What Is Law?

Law is a body of rules that regulates behaviour and enforces them through penalties, often administered by a controlling authority. Its precise definition is a subject of longstanding debate. In some systems, laws are based on natural and immutable principles, while others are based on human interpretation. Some legal systems, such as that of the United States, employ a common law system where laws are compiled from judges’ decisions on cases that have been brought before them, while other countries, such as Japan, employ a civil law system.

In any legal system there are layers of complexity that go into determining what the law is. The law is not a set of clear instructions on how to do anything, but rather a complex framework that judges use as guides when deciding cases. To determine the law on a particular matter, judges first have to ascertain the facts and any relevant statutes and cases. Then they must extract from these sources the principles, analogies and statements that the courts consider important to the case at hand. Finally, they integrate these factors to decide what the law is on that matter.

A person who practices law, or studies it, is called a lawyer. Lawyers have many different careers. Some are employed by government, such as the police force or military, whilst others are in private practice, defending clients against criminal charges or representing companies in commercial disputes. Many lawyers are also lecturers or researchers, writing books and articles about the law. Those who are successful at practice tend to be very hard working, and are usually self-motivated.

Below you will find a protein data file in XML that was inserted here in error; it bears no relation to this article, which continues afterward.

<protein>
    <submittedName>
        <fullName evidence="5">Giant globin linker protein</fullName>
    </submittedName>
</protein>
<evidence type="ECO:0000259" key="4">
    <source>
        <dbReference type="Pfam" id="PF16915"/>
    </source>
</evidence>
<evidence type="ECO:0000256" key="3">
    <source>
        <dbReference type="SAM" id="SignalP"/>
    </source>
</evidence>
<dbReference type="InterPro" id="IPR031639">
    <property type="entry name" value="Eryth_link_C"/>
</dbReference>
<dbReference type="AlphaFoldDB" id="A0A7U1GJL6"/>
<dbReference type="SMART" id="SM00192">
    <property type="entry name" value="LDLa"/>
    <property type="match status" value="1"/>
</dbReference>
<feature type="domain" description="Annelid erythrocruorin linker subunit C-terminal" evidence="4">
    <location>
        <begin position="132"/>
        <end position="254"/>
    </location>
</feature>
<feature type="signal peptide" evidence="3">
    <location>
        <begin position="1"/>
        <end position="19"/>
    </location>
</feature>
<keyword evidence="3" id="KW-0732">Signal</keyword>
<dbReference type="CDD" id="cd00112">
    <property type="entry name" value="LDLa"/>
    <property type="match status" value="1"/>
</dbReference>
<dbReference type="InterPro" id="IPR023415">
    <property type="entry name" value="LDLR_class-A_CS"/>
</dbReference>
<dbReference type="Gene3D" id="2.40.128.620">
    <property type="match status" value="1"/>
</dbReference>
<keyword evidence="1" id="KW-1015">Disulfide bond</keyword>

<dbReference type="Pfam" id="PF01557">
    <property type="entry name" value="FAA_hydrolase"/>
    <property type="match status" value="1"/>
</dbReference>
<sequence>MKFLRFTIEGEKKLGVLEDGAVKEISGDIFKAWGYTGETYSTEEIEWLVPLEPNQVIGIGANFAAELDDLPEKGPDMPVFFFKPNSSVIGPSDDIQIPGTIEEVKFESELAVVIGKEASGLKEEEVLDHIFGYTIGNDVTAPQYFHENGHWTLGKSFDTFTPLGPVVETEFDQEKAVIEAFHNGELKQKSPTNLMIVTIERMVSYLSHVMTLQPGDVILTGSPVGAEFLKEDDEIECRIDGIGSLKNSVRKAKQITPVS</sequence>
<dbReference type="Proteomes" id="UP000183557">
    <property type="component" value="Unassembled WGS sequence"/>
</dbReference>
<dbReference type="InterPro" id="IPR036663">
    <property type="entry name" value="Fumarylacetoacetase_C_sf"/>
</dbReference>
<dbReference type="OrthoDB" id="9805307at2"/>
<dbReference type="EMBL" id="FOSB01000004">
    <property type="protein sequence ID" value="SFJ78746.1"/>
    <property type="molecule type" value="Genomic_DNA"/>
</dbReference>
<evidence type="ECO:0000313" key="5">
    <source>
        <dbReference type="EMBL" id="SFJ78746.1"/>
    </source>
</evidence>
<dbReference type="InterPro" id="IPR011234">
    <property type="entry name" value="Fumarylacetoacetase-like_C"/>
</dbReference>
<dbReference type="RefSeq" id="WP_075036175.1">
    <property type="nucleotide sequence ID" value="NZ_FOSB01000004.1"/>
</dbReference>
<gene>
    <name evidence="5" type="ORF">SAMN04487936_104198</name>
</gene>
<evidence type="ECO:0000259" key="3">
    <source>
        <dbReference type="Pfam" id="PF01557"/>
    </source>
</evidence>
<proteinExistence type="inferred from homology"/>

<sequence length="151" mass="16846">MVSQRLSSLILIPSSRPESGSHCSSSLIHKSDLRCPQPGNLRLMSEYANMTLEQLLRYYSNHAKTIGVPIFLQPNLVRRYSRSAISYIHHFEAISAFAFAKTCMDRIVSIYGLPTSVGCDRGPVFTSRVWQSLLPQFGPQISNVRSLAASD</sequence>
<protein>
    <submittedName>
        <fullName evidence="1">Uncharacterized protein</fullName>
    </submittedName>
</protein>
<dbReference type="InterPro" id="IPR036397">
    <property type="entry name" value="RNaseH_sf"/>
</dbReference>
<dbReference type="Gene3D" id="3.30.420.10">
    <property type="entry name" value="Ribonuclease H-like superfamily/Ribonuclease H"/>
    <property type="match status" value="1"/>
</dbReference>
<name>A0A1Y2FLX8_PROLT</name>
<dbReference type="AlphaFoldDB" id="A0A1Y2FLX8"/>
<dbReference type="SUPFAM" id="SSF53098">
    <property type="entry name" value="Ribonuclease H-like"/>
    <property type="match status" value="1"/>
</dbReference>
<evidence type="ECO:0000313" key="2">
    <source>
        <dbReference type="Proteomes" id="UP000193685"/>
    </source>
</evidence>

Regardless of the precise definition of law, it is generally agreed that there are several functions that it serves: to keep the peace, maintain the status quo, protect individuals against majorities and minorities, preserve rights and enable social change. The extent to which a country’s laws serve these functions is, however, a question of politics and power. A government that is unstable or authoritarian may not fulfil these functions, and revolts against such governments are commonplace. Moreover, the modern extension of state power through policing and bureaucracy poses special problems that earlier writers such as Locke or Montesquieu did not anticipate.

The idea of a rule of law, traceable to ancient scholars, resonates in most legal traditions. It is a concept that combines laws, institutions, norms and community commitment to deliver four universal principles: accountability, just law, open government, and accessible and impartial justice. The rule of law is a foundation for healthy societies and is essential to sustainable development. In a world where law is increasingly global, the rule of law needs to be made more inclusive and transparent. This is a challenge that all governments, and all citizens of the world, should embrace.